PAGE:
Every little thing.

On Saturday mornings out on the yard I had to wipe the water off the pull-up bars and the dip bars. Towels weren’t allowed, so I could either slip and slide, or improvise a little bit.

Going to work I ALWAYS had a wad in my back pocket. You just never knew.
And I used the empty roll sometimes as a bracket for my radio. I’d slip the cardboard over the bunk post, then clip the radio on the thing and voila—I could lay there and hear stupid top-40 tunes till I puked, which by the way had to be cleaned up, so I better have had a full roll somewhere.

If a prisoner is locked down he is issued a roll of paper a week, I think, which seems reasonable to me. But if you had to share that roll with a cellie, and if that cellie was, say, six-foot-six and two-eighty-five, with a shaved head that exposed a tattoo of a monkey fucking a football, then who’s gonna get that roll of toilet paper, hmmm? Your roll is your roll, man, in the box. Or other accommodations are made—like TWO rolls per cell, per week.

It’s a cleanliness issue. A hundred years ago, during the era of open sewers and cholera epidemics and rats in the kitchen and all that, when people of limited means were expected to die at fifty, one snotty rag was used for everything, one shitty wipe was good for every ass, one filthy sponge was fine for every dish or pot in the orphanage. But we’ve become more learned with regard to things like germs breeding in a closed environment.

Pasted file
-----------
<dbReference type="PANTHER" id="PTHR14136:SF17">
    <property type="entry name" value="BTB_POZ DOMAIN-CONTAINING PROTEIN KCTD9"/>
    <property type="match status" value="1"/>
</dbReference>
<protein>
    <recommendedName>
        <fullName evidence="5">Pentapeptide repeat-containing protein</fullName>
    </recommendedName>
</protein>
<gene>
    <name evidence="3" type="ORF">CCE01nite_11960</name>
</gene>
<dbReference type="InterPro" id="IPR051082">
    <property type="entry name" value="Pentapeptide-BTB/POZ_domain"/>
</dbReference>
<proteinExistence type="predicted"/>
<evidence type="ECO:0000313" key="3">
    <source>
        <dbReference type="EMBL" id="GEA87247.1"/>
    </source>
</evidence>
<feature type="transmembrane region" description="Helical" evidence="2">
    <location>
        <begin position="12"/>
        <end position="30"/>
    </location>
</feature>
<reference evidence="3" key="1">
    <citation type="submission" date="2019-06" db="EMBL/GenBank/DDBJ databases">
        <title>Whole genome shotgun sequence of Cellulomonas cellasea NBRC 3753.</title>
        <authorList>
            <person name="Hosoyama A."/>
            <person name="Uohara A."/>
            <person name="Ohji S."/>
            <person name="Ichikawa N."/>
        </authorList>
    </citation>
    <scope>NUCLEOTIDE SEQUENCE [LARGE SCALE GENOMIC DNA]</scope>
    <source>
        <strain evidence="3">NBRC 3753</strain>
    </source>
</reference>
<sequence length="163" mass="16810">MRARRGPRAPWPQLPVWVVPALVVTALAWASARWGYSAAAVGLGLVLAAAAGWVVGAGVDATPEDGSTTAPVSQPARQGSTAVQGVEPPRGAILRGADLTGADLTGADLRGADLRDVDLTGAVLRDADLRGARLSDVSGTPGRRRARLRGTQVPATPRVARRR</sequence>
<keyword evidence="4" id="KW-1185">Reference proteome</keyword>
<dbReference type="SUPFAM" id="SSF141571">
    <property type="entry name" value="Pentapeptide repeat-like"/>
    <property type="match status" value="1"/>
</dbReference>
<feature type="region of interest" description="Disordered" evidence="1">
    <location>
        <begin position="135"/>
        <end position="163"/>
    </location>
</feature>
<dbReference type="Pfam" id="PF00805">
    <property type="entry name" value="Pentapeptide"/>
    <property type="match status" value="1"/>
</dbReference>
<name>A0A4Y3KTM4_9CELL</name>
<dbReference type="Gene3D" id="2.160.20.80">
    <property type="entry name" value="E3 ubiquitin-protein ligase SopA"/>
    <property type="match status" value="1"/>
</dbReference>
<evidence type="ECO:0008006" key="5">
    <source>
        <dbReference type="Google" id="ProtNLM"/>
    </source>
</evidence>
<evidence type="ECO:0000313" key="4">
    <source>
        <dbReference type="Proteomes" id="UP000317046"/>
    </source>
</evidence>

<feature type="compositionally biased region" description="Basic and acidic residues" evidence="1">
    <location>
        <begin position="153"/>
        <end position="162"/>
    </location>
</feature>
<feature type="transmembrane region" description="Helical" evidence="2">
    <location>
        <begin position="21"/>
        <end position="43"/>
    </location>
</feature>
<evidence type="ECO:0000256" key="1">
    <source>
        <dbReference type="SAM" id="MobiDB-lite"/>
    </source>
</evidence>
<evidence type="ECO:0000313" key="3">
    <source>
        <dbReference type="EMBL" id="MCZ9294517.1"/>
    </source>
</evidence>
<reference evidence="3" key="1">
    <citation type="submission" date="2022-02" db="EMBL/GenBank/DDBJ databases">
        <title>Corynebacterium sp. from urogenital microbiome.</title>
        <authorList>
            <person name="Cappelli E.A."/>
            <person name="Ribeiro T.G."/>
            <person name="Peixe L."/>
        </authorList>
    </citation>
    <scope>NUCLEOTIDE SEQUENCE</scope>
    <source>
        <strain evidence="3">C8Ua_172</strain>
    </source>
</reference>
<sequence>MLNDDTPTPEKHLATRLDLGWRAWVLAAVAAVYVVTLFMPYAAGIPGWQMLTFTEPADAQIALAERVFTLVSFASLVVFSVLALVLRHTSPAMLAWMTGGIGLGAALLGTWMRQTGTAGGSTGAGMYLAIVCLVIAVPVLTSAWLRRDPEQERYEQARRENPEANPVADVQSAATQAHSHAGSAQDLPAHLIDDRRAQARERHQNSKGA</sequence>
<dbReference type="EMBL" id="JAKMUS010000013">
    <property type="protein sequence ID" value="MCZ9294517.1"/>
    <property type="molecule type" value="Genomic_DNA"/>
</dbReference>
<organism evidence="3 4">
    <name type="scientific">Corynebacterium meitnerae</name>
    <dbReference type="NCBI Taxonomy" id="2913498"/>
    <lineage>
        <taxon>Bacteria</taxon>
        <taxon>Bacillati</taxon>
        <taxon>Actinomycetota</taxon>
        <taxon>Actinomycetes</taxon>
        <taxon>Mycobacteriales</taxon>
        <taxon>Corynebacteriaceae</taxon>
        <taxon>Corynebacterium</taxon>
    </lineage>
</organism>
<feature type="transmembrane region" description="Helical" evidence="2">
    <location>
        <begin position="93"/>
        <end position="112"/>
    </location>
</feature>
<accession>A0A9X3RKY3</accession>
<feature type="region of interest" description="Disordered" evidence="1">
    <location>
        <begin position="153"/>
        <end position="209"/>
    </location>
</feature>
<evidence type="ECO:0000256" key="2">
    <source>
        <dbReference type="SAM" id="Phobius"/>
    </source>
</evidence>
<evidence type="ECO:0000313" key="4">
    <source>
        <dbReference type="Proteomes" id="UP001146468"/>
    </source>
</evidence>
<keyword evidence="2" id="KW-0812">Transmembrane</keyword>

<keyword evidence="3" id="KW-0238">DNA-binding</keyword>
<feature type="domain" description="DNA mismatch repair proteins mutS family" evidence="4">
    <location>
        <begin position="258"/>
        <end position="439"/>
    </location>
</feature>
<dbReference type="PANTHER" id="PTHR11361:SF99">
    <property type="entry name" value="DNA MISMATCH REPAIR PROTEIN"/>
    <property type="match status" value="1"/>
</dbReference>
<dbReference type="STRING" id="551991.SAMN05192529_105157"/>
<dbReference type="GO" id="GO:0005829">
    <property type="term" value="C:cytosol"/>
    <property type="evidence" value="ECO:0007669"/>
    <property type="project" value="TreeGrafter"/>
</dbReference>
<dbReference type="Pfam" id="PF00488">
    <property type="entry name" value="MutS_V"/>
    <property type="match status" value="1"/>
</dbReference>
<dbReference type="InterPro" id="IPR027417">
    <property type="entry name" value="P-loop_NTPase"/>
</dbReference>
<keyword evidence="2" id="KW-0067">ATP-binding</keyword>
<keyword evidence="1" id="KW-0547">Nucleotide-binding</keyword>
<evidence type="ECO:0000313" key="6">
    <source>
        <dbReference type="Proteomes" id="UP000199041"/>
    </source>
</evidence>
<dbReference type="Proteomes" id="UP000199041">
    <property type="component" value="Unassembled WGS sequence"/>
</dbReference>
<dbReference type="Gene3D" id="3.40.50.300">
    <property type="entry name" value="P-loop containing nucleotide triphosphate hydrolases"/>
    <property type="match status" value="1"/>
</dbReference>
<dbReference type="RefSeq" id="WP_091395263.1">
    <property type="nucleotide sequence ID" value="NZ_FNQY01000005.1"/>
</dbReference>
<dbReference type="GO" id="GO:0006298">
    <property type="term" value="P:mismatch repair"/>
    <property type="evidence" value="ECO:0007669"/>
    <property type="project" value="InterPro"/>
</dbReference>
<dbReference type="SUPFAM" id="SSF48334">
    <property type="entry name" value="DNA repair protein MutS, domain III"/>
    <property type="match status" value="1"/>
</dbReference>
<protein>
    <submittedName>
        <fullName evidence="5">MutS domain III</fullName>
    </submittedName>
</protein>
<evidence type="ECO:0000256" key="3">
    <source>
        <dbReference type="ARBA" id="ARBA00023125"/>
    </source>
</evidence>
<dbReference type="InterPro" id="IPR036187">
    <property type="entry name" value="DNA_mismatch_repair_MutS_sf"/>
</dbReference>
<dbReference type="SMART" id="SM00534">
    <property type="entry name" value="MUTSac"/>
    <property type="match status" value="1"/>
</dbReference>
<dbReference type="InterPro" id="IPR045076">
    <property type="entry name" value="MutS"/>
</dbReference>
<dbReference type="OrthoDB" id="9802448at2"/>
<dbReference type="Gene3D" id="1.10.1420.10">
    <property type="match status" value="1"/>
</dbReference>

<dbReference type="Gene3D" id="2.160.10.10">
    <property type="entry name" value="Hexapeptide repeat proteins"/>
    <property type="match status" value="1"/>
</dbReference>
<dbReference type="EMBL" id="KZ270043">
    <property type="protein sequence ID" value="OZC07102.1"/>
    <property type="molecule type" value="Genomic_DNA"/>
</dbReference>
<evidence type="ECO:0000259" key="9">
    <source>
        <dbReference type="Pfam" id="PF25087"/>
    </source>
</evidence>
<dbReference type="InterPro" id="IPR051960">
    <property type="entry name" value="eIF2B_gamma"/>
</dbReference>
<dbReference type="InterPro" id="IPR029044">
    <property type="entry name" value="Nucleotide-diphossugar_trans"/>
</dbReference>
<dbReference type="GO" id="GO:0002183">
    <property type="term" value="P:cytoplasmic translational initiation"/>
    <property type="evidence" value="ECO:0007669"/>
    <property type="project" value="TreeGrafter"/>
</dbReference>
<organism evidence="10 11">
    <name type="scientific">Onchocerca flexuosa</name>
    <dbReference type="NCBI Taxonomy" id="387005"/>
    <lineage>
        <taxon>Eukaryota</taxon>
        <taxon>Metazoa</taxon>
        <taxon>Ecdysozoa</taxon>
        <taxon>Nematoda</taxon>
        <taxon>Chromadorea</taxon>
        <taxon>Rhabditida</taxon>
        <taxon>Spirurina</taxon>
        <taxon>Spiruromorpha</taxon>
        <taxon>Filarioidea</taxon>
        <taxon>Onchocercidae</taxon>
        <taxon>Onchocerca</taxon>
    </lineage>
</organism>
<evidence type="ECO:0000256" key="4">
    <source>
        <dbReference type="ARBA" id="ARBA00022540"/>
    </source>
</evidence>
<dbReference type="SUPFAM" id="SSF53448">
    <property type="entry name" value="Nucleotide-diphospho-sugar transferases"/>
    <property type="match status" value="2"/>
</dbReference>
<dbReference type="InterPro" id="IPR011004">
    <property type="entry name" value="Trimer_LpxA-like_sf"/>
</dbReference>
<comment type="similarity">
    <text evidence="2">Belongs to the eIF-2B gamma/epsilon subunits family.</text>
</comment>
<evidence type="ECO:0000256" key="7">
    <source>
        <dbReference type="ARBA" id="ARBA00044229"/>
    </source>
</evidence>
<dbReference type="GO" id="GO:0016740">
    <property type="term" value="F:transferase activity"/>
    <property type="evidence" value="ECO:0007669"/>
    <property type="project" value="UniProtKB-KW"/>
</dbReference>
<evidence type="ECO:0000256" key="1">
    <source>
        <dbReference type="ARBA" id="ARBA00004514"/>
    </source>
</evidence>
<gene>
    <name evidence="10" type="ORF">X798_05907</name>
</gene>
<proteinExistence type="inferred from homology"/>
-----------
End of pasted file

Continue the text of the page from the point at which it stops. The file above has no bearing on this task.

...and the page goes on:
Try this: Go around the house and collect all the paper products, then toss them away. Put your towels and rags and whatnot in the closet, but allow yourself two flimsy kitchen towels to use for everything. Turn off the air conditioner. Pack your clothes up—all but the required four undies, four T-shirts, four socks—then share a roll of toilet paper with the kids, the dog, the husband or wife, and grandma. When you run out, use your hands on your ass, and wipe your nose on your shirt, and clean the hairs off the bus-station toilet with your chin. And then, next time you see him, tell a Florida State prisoner that he’s using too much toilet paper.

I could go on and on, but I think you get the idea.

Gary Waid, former asswipe of the Florida DOC.